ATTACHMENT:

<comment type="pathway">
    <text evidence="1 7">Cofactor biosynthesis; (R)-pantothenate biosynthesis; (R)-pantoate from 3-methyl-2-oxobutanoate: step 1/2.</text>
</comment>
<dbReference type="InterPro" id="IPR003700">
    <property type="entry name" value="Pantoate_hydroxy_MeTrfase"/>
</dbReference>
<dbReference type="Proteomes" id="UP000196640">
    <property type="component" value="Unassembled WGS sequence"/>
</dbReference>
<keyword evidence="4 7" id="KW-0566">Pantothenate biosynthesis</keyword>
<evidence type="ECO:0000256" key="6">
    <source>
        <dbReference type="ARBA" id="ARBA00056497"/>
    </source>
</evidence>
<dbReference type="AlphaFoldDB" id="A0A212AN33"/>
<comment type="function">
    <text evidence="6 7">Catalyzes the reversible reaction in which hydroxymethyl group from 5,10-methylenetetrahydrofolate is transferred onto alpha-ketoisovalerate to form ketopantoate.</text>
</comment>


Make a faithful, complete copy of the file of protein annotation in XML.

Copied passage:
<comment type="pathway">
    <text evidence="1 7">Cofactor biosynthesis; (R)-pantothenate biosynthesis; (R)-pantoate from 3-methyl-2-oxobutanoate: step 1/2.</text>
</comment>
<dbReference type="InterPro" id="IPR003700">
    <property type="entry name" value="Pantoate_hydroxy_MeTrfase"/>
</dbReference>
<dbReference type="Proteomes" id="UP000196640">
    <property type="component" value="Unassembled WGS sequence"/>
</dbReference>
<keyword evidence="4 7" id="KW-0566">Pantothenate biosynthesis</keyword>
<evidence type="ECO:0000256" key="6">
    <source>
        <dbReference type="ARBA" id="ARBA00056497"/>
    </source>
</evidence>
<dbReference type="AlphaFoldDB" id="A0A212AN33"/>
<comment type="function">
    <text evidence="6 7">Catalyzes the reversible reaction in which hydroxymethyl group from 5,10-methylenetetrahydrofolate is transferred onto alpha-ketoisovalerate to form ketopantoate.</text>
</comment>